Anyway, this is all relevant, as it did influence Cold Sight‘s choice in the title of the album. In Natalia‘s words to Doctor T. of Sonic Cathedral she said: “We decided to use it as the album title, because the album is about different social and political problems”; and from the band’s bio: “The central subjects of the band’s songs are escapism, human efforts to find harmony with yourself and the outside world, and the problems of modern society”.
My favourite songs off the album? All of them! Seriously! But I must give special mention to the last song, “Не Навсегда”, which is the neoclassical number on the album, and reminded me a bit of Enya‘s “Athair Ar Neamh” for it’s beautiful and powerful opening vocal melodies and beautiful vocal delivery, and the effect that they can potentially have if you dare to listen to it alone in the half-light of an overcast evening. You could always just blame the sudden case of chills and watering eyes on A/H1N1. It wouldn’t be a lie either.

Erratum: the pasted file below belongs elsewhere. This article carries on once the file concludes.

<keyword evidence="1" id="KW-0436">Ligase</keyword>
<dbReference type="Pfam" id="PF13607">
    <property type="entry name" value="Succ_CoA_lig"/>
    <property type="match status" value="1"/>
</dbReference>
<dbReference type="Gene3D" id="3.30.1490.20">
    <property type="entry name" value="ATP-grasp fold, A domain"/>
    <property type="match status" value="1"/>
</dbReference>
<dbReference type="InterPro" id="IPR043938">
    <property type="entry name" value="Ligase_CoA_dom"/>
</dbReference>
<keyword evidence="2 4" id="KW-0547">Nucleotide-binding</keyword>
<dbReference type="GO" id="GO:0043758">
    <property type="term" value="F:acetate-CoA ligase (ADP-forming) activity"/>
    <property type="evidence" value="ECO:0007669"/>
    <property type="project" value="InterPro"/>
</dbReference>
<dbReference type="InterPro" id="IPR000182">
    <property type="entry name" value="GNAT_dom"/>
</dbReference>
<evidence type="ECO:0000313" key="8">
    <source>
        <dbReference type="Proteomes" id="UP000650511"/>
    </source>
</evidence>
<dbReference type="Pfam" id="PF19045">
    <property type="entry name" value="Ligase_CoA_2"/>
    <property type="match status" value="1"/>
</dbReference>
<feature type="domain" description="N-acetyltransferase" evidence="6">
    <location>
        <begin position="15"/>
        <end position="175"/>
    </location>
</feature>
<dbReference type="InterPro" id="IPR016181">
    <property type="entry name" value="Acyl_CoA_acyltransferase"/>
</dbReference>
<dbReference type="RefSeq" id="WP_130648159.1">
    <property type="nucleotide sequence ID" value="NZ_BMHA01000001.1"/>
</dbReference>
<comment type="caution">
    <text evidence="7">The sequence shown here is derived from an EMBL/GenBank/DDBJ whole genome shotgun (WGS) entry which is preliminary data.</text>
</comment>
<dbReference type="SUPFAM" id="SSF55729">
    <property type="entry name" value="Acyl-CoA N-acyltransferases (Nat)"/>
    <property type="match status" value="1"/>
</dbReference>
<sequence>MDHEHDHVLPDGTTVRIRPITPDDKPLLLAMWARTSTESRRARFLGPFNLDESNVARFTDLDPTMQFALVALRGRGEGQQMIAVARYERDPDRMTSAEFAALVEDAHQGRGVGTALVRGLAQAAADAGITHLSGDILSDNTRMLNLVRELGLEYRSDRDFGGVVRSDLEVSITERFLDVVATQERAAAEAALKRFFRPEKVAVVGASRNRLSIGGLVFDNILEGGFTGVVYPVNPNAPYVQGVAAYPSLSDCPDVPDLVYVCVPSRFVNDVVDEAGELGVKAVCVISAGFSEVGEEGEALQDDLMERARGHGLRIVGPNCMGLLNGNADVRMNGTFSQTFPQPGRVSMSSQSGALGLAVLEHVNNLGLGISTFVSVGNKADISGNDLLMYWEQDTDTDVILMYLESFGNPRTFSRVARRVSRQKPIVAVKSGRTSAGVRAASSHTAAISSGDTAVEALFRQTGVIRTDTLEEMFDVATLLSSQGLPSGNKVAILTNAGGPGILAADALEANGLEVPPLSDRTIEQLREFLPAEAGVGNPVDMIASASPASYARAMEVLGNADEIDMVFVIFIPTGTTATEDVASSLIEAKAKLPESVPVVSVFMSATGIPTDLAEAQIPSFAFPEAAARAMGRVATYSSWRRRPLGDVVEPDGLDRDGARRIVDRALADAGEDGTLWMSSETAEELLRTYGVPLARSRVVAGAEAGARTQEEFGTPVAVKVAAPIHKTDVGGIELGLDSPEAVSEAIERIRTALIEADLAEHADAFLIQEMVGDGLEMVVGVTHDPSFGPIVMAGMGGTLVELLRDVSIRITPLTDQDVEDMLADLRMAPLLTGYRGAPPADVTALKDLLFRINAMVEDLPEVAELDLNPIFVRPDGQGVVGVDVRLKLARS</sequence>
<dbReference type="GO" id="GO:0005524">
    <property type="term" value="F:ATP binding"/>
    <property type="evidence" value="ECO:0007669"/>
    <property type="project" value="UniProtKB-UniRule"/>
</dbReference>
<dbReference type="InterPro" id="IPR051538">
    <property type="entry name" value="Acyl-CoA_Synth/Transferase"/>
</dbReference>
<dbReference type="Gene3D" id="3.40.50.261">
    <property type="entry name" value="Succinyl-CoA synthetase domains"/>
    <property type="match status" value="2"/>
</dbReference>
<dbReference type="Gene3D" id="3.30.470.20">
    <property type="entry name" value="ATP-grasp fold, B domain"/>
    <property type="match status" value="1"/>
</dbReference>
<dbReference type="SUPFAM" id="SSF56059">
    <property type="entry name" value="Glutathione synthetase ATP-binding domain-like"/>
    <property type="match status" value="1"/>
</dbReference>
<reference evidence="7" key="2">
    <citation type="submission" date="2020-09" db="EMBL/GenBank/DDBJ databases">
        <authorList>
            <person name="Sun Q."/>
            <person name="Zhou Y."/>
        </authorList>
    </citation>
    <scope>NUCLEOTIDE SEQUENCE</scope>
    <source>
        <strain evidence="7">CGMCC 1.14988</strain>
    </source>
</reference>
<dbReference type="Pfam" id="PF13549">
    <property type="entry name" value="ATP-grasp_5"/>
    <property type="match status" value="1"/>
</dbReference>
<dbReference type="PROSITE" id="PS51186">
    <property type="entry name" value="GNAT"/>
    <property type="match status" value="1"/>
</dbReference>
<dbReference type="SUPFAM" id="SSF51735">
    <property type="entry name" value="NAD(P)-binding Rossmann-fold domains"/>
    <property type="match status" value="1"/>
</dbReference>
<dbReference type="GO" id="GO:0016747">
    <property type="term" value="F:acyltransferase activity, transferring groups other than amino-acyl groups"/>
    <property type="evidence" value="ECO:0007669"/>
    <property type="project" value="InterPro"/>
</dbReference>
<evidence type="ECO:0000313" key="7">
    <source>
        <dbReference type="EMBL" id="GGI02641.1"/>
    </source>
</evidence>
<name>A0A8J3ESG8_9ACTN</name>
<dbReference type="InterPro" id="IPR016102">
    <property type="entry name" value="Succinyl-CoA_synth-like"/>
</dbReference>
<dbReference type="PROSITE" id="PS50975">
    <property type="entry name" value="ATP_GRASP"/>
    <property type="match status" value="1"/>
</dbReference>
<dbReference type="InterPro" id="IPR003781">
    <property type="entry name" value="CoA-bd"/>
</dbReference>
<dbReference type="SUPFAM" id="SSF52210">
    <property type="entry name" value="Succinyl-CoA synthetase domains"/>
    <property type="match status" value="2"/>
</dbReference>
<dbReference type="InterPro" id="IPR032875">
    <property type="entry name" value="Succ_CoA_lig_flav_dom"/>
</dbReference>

Rating – 100/100
- Твой Страх – Твой Враг [Tvoy Strakh – Tvoy Vrag – Your Fear is Your Foe]
- До Конца [Do Kontsa – Until the End]
- Карантин [Karantin – Quarantine]
- Эпидемия [Epidemiya – Epedemic]
- Цена Мечты [Tsena Mechtiy – The Cost of a Dream (or The Price of a Dream)]
- Рекомендуем Умереть [Rekomenduem Umeret’ – Recommend to Die]
- Сумрак [Sumrak – Twilight]
- Не Навсегда [Ne Navsegda – Not Forever]
- Natalia Zolotova – Vocals
- Sergey Kolesin – Guitars
- Aleksey Godlevsky – Guitars (session)
- Alex Quitty – Bass, Keyboards & Vocals
- Alexander Yakubovich – Drums (session)